Best practices link for postscreen

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Best practices link for postscreen

Durga Prasad Malyala
Hi
Does anyone have best practices link for postscreen implementation.

Thank you 
DP
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Re: Best practices link for postscreen

Nicky Thomassen
Sat, 22 Jun 2019 12:48:36 +0530 skrev Durga Prasad Malyala
<[hidden email]>:

> Hi
> Does anyone have best practices link for postscreen implementation.
>
> Thank you
> DP

The how-to document might be a good start

https://postfix.aptget.dk/POSTSCREEN_README.html

The best,
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Re: Best practices link for postscreen

Lefteris Tsintjelis
In reply to this post by Durga Prasad Malyala
On 22/6/2019 10:18, Durga Prasad Malyala wrote:
> Hi
> Does anyone have best practices link for postscreen implementation.

http://rob0.nodns4.us/postscreen.html
http://www.postfix.org/POSTSCREEN_README.html

It is a start but I would also like to see more examples and
recommendations in more advanced setups like multiple MXs sharing the
same cache map for example, together with additional IPs in multiple
servers to permanently block invalid attempts.

Lefteris
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Re: Best practices link for postscreen

Wietse Venema
Lefteris Tsintjelis:

> On 22/6/2019 10:18, Durga Prasad Malyala wrote:
> > Hi
> > Does anyone have best practices link for postscreen implementation.
>
> http://rob0.nodns4.us/postscreen.html
> http://www.postfix.org/POSTSCREEN_README.html
>
> It is a start but I would also like to see more examples and
> recommendations in more advanced setups like multiple MXs sharing the
> same cache map for example, together with additional IPs in multiple
> servers to permanently block invalid attempts.

Sharing a non-persistent cache (memcache) is the only option because
it can respond with low latency both for old and new queries. But
that of course limits the cache size.

Sharing a persistent cache is not an option because that requires
a DBMS with milliscond query latency (with a query latency of 50ms,
one postscreen instance would handle at most 20 clients per second).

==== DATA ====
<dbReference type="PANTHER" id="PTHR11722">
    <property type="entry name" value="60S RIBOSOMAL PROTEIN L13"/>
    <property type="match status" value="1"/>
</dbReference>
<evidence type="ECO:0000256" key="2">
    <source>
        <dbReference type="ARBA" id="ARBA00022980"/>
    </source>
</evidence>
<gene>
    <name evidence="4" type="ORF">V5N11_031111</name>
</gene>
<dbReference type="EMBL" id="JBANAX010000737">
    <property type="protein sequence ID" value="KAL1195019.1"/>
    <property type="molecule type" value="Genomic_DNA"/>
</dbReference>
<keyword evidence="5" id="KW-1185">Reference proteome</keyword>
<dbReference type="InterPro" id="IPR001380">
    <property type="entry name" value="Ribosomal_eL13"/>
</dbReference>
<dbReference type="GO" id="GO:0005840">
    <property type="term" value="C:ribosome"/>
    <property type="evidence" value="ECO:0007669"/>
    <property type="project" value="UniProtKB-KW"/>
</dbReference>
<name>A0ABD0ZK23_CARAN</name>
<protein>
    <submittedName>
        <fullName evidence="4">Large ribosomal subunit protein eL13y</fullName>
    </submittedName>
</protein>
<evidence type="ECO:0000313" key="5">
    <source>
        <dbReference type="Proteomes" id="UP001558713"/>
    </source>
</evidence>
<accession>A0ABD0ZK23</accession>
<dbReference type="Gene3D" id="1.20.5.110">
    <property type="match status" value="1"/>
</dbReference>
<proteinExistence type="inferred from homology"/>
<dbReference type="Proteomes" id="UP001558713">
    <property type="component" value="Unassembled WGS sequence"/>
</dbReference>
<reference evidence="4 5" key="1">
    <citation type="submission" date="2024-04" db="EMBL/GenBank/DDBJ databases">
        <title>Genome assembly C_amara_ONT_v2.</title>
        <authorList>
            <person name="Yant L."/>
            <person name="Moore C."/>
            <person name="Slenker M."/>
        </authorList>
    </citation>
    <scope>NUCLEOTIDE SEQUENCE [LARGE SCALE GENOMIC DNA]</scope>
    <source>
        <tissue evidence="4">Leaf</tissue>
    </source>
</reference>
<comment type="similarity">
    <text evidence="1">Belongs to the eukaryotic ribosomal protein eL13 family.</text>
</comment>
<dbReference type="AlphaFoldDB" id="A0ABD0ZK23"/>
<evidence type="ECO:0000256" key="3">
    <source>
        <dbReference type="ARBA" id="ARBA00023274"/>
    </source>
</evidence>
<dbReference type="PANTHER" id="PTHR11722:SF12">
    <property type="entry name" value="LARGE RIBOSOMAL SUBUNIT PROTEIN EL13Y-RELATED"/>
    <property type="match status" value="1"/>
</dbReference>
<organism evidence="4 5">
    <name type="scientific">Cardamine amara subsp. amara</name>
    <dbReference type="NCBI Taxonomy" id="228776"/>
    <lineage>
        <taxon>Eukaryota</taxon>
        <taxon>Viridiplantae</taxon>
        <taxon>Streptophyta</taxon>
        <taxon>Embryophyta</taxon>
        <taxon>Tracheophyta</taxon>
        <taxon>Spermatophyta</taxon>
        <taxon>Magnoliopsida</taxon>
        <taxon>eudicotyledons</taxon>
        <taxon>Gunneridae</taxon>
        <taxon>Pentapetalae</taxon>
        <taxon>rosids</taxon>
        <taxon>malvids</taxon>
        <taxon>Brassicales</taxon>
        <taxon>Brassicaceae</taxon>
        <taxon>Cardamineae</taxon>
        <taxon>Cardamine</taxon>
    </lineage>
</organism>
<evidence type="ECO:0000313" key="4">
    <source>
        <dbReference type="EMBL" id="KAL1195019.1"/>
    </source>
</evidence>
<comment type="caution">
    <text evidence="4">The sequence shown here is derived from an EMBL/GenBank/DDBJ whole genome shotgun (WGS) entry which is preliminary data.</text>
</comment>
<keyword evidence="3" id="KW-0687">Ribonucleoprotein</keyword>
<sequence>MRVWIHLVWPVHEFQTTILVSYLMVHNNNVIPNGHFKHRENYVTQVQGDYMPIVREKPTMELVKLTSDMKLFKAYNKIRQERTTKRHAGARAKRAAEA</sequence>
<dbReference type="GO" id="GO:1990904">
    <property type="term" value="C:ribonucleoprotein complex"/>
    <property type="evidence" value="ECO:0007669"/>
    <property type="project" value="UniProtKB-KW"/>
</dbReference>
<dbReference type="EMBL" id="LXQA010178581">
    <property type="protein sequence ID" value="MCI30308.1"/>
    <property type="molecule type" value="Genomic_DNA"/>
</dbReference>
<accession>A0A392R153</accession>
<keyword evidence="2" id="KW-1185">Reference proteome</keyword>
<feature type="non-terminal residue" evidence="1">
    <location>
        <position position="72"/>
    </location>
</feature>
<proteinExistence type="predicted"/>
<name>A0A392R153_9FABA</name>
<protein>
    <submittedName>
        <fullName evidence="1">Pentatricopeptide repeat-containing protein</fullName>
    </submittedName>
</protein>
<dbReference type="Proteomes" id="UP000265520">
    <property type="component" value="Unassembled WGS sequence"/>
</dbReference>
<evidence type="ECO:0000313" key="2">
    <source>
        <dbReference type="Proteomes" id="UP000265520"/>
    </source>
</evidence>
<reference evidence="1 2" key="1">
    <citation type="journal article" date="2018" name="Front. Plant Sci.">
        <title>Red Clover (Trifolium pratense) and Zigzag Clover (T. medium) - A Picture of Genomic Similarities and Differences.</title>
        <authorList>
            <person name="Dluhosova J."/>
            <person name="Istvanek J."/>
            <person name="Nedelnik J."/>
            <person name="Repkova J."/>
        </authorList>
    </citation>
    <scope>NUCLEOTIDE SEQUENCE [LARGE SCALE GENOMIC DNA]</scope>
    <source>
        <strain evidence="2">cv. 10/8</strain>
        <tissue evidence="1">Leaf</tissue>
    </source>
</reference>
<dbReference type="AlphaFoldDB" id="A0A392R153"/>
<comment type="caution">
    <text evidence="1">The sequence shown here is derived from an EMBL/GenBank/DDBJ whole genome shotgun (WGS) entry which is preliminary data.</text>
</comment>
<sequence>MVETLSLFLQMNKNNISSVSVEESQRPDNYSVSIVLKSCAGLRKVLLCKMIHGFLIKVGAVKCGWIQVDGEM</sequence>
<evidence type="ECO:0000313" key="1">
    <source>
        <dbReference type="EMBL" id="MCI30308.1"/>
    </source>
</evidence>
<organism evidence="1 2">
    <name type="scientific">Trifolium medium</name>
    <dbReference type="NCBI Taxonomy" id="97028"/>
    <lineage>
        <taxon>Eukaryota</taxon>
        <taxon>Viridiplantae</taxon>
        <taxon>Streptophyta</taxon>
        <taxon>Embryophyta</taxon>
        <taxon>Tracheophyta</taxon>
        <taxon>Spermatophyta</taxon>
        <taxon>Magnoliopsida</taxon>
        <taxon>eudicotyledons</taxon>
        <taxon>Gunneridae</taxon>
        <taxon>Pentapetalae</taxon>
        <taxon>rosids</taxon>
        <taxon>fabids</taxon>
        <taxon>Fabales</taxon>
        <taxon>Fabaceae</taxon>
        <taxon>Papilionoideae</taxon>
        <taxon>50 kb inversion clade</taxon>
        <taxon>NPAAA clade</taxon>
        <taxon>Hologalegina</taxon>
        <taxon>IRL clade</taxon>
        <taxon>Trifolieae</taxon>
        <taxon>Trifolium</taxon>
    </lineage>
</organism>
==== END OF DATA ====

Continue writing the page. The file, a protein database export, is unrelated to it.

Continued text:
You could try to combine a shared memcache and a shared persistent
cache, but that will only improve the best case where most connections
come from a limited set of clients. The memcache will not improve
the worst case, for example a backscatter scenario where most clients
are clients new. In that case the postscreen performance would be
exactly as bad as in the previous paragraph.

With Internet services, it would be a mistake to optimize the best
case only; especially if it makes worst-case behavior worse.

        Wietse
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Re: Best practices link for postscreen

Lefteris Tsintjelis
On 22/6/2019 17:36, Wietse Venema wrote:
>
> Sharing a non-persistent cache (memcache) is the only option because
> it can respond with low latency both for old and new queries. But
> that of course limits the cache size.
>
> Sharing a persistent cache is not an option because that requires
> a DBMS with milliscond query latency (with a query latency of 50ms,
> one postscreen instance would handle at most 20 clients per second).

DBMS would very possibly be slow for large backscatter scenarios.

> You could try to combine a shared memcache and a shared persistent
> cache, but that will only improve the best case where most connections
> come from a limited set of clients. The memcache will not improve
> the worst case, for example a backscatter scenario where most clients
> are clients new. In that case the postscreen performance would be
> exactly as bad as in the previous paragraph.

Wouldn't the worst case scenario with many new clients improve also by
reducing latency though? I suspect this has a lot to do with DNSBL
response time(???) or maybe there are other important delay factors
besides that? What I have in mind is a local only postscreen DNSBL and
the 50ms can easily go down to a millisecond.

> With Internet services, it would be a mistake to optimize the best
> case only; especially if it makes worst-case behavior worse.

Lefteris
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Re: Best practices link for postscreen

Wietse Venema
Lefteris Tsintjelis:

> On 22/6/2019 17:36, Wietse Venema wrote:
> >
> > Sharing a non-persistent cache (memcache) is the only option because
> > it can respond with low latency both for old and new queries. But
> > that of course limits the cache size.
> >
> > Sharing a persistent cache is not an option because that requires
> > a DBMS with milliscond query latency (with a query latency of 50ms,
> > one postscreen instance would handle at most 20 clients per second).
>
> DBMS would very possibly be slow for large backscatter scenarios.
>
> > You could try to combine a shared memcache and a shared persistent
> > cache, but that will only improve the best case where most connections
> > come from a limited set of clients. The memcache will not improve
> > the worst case, for example a backscatter scenario where most clients
> > are clients new. In that case the postscreen performance would be
> > exactly as bad as in the previous paragraph.
>
> Wouldn't the worst case scenario with many new clients improve also by
> reducing latency though? I suspect this has a lot to do with DNSBL
> response time(???) or maybe there are other important delay factors
> besides that? What I have in mind is a local only postscreen DNSBL and
> the 50ms can easily go down to a millisecond.

FYI, postscreen queries its cache BEFORE it decides if DNSXL checks
are needed. Therefore you can't speed up postscreen cache queries
with faster DNS.

        Wietse